About 300 Indian citizens heading to Central America were sequestered in a French airport for a third day Saturday after a dramatic police operation prompted by a tip that those aboard might be victims of human trafficking, authorities said.
Those aboard included children and families. The youngest passenger is a toddler of 21 months, and among the children are several unaccompanied minors, according to the local civil protection agency.
Two of the passengers have been detained as part of a special investigation into suspected human trafficking by an organized criminal group, according to the Paris prosecutor’s office. Prosecutors wouldn’t comment on what kind of trafficking was alleged, or whether the ultimate destination was the U.S., which has seen a surge in Indians crossing the Mexico-U.S. border this year.
French authorities hung white tarps across the soaring bay windows of the small Vatry Airport in Champagne country to ensure privacy for the passengers held inside. The unmarked A340 plane, grounded since Thursday, can be seen parked near the terminal. Other flights were canceled or rerouted as the airport was transformed into the hub of a vast trafficking investigation.
The 15 crew members of the Legend Airlines charter flight — en route from Fujairah airport in the United Arab Emirates to Managua, Nicaragua — were questioned and released, according to a lawyer for the Romania-based airline.
A surreal holiday weekend scene has been unfolding in the Vatry Airport since Thursday. The flight stopped for refueling, and was grounded by French police based on an anonymous tip that it could be carrying victims of human trafficking, the prosecutor’s office said.
The unusual and sudden probe disrupted air travel as police cordoned off the airport and flights were disrupted, according to the administration for the Marne region. The airfield is used primarily for charter and cargo flights.
Police sequestered the passengers in the airport, where they spent two nights on camp beds while the investigation continues, according to an official with the Marne administration. The official said the passengers initially remained in the plane, surrounded by police on the tarmac, but were then transferred into the main hall of the airport to sleep.
Emergency workers, a doctor and local volunteers are on the scene and the passengers are being given regular meals, medical care and access to toilets and showers, said Patrick Jaloux, head of the regional civil protection service. A special section of the terminal has been equipped for families.
As the ordeal drags on, ”we are trying to find ways to help them pass the time” and reduce their distress, Jaloux told the Associated Press.
Indian consular representatives are stationed at the airport and working with the French government ”for the welfare of the Indians” and for an ”early resolution of the situation,” the Indian Embassy in France posted Saturday on X.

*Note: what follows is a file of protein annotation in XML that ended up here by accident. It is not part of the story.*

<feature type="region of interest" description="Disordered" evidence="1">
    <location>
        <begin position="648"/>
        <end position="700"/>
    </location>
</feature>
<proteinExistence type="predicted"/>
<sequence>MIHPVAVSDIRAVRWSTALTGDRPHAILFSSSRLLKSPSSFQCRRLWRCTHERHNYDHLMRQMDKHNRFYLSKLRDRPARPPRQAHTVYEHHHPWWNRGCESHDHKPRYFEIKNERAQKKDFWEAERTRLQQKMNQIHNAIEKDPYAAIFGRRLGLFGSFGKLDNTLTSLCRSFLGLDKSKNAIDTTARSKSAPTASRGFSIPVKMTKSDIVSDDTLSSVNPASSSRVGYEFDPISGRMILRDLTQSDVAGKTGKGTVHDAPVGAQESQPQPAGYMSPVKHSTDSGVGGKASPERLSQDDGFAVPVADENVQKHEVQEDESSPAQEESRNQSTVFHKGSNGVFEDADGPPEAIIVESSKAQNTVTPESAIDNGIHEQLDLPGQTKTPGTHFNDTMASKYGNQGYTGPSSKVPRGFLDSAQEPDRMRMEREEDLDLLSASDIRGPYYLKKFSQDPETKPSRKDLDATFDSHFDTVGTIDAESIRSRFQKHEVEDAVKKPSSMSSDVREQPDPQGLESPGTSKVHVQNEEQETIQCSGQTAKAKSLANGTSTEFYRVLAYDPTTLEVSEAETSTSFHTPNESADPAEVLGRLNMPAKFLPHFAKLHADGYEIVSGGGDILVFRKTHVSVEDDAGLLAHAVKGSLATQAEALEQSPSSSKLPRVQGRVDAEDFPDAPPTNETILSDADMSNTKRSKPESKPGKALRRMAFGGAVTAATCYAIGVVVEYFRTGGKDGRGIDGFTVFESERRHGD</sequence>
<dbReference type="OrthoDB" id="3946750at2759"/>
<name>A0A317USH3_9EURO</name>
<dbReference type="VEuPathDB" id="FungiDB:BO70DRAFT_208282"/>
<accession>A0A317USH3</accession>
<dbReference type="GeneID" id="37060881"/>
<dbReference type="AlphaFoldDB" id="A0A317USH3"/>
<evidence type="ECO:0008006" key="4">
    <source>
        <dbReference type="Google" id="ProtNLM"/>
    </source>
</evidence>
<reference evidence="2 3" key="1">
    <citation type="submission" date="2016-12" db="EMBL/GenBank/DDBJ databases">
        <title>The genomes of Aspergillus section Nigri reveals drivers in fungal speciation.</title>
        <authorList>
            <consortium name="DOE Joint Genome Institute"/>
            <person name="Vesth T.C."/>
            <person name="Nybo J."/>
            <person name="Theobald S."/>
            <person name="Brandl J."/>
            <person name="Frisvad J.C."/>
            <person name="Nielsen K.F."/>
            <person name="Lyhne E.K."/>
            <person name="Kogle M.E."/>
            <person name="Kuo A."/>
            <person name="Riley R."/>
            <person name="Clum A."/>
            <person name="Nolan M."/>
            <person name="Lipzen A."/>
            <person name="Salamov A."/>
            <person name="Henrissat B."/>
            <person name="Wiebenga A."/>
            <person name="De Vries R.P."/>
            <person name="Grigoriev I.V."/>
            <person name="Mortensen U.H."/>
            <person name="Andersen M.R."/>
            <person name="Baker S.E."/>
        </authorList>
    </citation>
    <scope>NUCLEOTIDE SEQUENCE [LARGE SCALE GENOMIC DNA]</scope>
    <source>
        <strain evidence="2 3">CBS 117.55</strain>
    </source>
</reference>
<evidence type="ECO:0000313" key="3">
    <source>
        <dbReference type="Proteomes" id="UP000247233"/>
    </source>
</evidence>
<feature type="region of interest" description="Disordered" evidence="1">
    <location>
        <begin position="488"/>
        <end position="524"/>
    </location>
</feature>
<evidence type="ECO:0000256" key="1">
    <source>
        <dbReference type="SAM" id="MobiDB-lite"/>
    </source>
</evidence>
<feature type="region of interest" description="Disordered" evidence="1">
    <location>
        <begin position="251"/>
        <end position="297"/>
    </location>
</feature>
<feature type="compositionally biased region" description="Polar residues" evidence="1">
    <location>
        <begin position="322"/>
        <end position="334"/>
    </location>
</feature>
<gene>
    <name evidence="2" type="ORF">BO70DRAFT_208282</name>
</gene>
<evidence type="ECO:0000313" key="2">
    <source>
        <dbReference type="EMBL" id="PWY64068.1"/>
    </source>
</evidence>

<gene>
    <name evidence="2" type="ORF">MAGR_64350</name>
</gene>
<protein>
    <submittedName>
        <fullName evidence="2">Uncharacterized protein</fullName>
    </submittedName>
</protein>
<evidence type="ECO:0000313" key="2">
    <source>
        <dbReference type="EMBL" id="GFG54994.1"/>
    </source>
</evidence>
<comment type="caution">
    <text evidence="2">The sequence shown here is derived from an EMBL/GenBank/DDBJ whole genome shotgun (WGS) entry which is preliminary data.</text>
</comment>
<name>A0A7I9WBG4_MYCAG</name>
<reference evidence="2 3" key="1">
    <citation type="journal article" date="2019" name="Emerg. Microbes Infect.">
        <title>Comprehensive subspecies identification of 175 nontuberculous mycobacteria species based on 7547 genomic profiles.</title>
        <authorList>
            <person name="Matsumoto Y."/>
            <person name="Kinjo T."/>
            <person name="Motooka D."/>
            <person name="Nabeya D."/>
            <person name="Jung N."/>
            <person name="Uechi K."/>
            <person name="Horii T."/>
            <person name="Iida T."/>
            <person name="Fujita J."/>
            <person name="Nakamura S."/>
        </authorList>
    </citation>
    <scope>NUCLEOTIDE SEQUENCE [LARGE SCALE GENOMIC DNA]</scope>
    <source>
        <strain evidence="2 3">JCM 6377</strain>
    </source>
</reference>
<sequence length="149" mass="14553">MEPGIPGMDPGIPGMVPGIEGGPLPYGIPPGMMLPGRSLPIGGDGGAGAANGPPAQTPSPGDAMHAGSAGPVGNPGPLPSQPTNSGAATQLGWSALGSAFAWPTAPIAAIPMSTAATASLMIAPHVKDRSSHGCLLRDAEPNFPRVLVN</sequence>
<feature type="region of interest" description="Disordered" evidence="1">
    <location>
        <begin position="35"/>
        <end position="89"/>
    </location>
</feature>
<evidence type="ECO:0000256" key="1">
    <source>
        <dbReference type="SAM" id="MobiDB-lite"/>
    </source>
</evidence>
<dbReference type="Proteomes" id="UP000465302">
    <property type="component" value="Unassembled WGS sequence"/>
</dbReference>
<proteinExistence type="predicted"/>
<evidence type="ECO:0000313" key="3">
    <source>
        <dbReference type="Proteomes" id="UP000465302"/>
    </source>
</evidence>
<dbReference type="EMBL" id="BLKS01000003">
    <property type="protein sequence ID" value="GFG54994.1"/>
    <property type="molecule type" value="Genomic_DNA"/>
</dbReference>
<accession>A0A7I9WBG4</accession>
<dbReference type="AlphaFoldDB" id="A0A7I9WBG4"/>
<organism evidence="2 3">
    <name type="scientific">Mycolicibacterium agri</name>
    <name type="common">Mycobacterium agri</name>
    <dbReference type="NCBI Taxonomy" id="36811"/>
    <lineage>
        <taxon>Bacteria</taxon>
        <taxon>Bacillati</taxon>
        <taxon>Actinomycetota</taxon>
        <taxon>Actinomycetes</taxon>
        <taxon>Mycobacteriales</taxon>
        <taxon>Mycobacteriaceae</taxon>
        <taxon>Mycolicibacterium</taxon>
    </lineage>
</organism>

Legend Airlines lawyer Liliana Bakayoko said the company is cooperating with French authorities, denies any role in possible human trafficking and ”has not committed any infraction.”
A “partner” company that chartered the plane was responsible for verifying the identity documents of each passenger, and communicated their passport information to the airline 48 hours before the flight, Bakayoko told The Associated Press.
The customer had chartered multiple flights on Legend Airlines from Dubai to Nicaragua, and a few other flights had already made the journey without incident, she said. She would not identify the customer, saying only that it is not a European company.
The crew members, who are of multiple nationalities, “are rather traumatized,” she said. “They wrote me messages that they want to see their families for Christmas.”
The U.S. government has designated Nicaragua as one of several countries deemed as failing to meet minimum standards for eliminating human trafficking.
Nicaragua has also been used as a migratory springboard for people fleeing poverty or conflict in the Caribbean as well as far-flung countries in Africa or Asia, because of relaxed or visa-free entry requirements for some countries. Sometimes charter flights are used for the journey. From there, the migrants travel north by bus with the help of smugglers.
The influx of Indian migrants through Mexico has increased from fewer than 3,000 in 2022 to more than 11,000 from January to November this year, according to the Mexican Immigration Agency. Indian citizens were arrested 41,770 times entering the U.S. illegally from Mexico in the U.S. government’s budget year that ended Sept. 30, more than double from 18,308 the previous year.